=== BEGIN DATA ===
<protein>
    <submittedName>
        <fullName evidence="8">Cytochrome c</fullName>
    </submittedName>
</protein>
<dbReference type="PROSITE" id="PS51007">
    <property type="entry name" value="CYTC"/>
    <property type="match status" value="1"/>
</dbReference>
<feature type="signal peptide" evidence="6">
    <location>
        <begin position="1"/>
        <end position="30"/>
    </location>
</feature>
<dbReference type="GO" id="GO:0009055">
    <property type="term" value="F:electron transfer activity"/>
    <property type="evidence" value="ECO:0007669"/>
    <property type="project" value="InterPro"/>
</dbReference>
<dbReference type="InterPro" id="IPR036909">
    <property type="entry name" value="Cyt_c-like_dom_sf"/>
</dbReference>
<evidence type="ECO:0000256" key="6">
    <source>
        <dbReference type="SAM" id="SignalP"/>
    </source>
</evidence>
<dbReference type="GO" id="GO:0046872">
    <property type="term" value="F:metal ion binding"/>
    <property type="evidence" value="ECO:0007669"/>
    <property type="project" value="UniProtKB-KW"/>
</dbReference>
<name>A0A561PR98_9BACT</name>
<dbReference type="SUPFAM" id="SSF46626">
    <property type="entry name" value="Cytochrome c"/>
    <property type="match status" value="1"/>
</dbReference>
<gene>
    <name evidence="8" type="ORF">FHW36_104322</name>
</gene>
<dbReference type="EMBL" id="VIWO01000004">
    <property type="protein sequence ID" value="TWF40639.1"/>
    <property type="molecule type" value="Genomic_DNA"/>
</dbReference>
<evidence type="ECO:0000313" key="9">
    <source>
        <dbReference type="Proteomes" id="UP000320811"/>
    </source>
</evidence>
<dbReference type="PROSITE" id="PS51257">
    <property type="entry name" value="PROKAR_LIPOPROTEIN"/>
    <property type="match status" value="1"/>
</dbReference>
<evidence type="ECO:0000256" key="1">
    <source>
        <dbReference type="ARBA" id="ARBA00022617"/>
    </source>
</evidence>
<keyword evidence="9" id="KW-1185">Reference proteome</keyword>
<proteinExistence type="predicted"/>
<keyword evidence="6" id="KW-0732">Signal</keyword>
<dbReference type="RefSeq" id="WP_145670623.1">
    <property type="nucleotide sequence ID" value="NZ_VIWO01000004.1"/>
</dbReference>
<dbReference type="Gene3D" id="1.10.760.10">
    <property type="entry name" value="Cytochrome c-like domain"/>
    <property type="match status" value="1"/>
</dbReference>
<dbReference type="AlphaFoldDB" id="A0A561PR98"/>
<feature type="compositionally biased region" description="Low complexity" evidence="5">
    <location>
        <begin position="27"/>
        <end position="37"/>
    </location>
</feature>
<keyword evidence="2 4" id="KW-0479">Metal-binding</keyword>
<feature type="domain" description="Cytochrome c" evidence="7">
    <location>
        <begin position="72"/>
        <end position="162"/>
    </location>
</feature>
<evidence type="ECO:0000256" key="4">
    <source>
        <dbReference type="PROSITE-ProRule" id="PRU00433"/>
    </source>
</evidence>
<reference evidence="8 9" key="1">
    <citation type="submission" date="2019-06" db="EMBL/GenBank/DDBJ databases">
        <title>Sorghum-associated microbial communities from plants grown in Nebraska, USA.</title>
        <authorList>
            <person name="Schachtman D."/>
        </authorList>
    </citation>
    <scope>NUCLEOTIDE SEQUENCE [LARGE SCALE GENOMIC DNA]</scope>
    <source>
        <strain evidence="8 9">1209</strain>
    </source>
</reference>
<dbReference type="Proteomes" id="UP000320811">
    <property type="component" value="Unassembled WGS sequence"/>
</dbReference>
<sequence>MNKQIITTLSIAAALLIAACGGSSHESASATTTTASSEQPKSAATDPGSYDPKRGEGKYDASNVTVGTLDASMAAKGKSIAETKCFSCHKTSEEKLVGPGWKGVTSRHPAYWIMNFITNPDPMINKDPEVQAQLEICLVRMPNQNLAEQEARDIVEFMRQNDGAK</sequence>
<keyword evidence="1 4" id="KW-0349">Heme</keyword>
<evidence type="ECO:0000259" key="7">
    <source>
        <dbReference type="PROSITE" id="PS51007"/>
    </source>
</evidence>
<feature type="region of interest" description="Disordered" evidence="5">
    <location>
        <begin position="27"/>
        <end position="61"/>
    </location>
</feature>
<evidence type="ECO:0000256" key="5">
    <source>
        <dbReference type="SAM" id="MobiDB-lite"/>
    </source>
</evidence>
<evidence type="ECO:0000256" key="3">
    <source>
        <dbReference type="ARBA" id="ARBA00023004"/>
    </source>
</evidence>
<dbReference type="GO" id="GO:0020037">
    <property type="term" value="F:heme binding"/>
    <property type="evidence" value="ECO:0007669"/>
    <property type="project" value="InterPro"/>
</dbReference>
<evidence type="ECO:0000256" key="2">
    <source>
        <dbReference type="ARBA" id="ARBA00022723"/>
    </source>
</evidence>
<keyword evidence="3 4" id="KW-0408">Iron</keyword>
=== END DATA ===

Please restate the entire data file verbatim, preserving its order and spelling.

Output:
<protein>
    <submittedName>
        <fullName evidence="8">Cytochrome c</fullName>
    </submittedName>
</protein>
<dbReference type="PROSITE" id="PS51007">
    <property type="entry name" value="CYTC"/>
    <property type="match status" value="1"/>
</dbReference>
<feature type="signal peptide" evidence="6">
    <location>
        <begin position="1"/>
        <end position="30"/>
    </location>
</feature>
<dbReference type="GO" id="GO:0009055">
    <property type="term" value="F:electron transfer activity"/>
    <property type="evidence" value="ECO:0007669"/>
    <property type="project" value="InterPro"/>
</dbReference>
<dbReference type="InterPro" id="IPR036909">
    <property type="entry name" value="Cyt_c-like_dom_sf"/>
</dbReference>
<evidence type="ECO:0000256" key="6">
    <source>
        <dbReference type="SAM" id="SignalP"/>
    </source>
</evidence>
<dbReference type="GO" id="GO:0046872">
    <property type="term" value="F:metal ion binding"/>
    <property type="evidence" value="ECO:0007669"/>
    <property type="project" value="UniProtKB-KW"/>
</dbReference>
<name>A0A561PR98_9BACT</name>
<dbReference type="SUPFAM" id="SSF46626">
    <property type="entry name" value="Cytochrome c"/>
    <property type="match status" value="1"/>
</dbReference>
<gene>
    <name evidence="8" type="ORF">FHW36_104322</name>
</gene>
<dbReference type="EMBL" id="VIWO01000004">
    <property type="protein sequence ID" value="TWF40639.1"/>
    <property type="molecule type" value="Genomic_DNA"/>
</dbReference>
<evidence type="ECO:0000313" key="9">
    <source>
        <dbReference type="Proteomes" id="UP000320811"/>
    </source>
</evidence>
<dbReference type="PROSITE" id="PS51257">
    <property type="entry name" value="PROKAR_LIPOPROTEIN"/>
    <property type="match status" value="1"/>
</dbReference>
<evidence type="ECO:0000256" key="1">
    <source>
        <dbReference type="ARBA" id="ARBA00022617"/>
    </source>
</evidence>
<keyword evidence="9" id="KW-1185">Reference proteome</keyword>
<proteinExistence type="predicted"/>
<keyword evidence="6" id="KW-0732">Signal</keyword>
<dbReference type="RefSeq" id="WP_145670623.1">
    <property type="nucleotide sequence ID" value="NZ_VIWO01000004.1"/>
</dbReference>
<dbReference type="Gene3D" id="1.10.760.10">
    <property type="entry name" value="Cytochrome c-like domain"/>
    <property type="match status" value="1"/>
</dbReference>
<dbReference type="AlphaFoldDB" id="A0A561PR98"/>
<feature type="compositionally biased region" description="Low complexity" evidence="5">
    <location>
        <begin position="27"/>
        <end position="37"/>
    </location>
</feature>
<keyword evidence="2 4" id="KW-0479">Metal-binding</keyword>
<feature type="domain" description="Cytochrome c" evidence="7">
    <location>
        <begin position="72"/>
        <end position="162"/>
    </location>
</feature>
<evidence type="ECO:0000256" key="4">
    <source>
        <dbReference type="PROSITE-ProRule" id="PRU00433"/>
    </source>
</evidence>
<reference evidence="8 9" key="1">
    <citation type="submission" date="2019-06" db="EMBL/GenBank/DDBJ databases">
        <title>Sorghum-associated microbial communities from plants grown in Nebraska, USA.</title>
        <authorList>
            <person name="Schachtman D."/>
        </authorList>
    </citation>
    <scope>NUCLEOTIDE SEQUENCE [LARGE SCALE GENOMIC DNA]</scope>
    <source>
        <strain evidence="8 9">1209</strain>
    </source>
</reference>
<dbReference type="Proteomes" id="UP000320811">
    <property type="component" value="Unassembled WGS sequence"/>
</dbReference>
<sequence>MNKQIITTLSIAAALLIAACGGSSHESASATTTTASSEQPKSAATDPGSYDPKRGEGKYDASNVTVGTLDASMAAKGKSIAETKCFSCHKTSEEKLVGPGWKGVTSRHPAYWIMNFITNPDPMINKDPEVQAQLEICLVRMPNQNLAEQEARDIVEFMRQNDGAK</sequence>
<keyword evidence="1 4" id="KW-0349">Heme</keyword>
<evidence type="ECO:0000259" key="7">
    <source>
        <dbReference type="PROSITE" id="PS51007"/>
    </source>
</evidence>
<feature type="region of interest" description="Disordered" evidence="5">
    <location>
        <begin position="27"/>
        <end position="61"/>
    </location>
</feature>
<evidence type="ECO:0000256" key="5">
    <source>
        <dbReference type="SAM" id="MobiDB-lite"/>
    </source>
</evidence>
<evidence type="ECO:0000256" key="3">
    <source>
        <dbReference type="ARBA" id="ARBA00023004"/>
    </source>
</evidence>
<dbReference type="GO" id="GO:0020037">
    <property type="term" value="F:heme binding"/>
    <property type="evidence" value="ECO:0007669"/>
    <property type="project" value="InterPro"/>
</dbReference>
<evidence type="ECO:0000256" key="2">
    <source>
        <dbReference type="ARBA" id="ARBA00022723"/>
    </source>
</evidence>
<keyword evidence="3 4" id="KW-0408">Iron</keyword>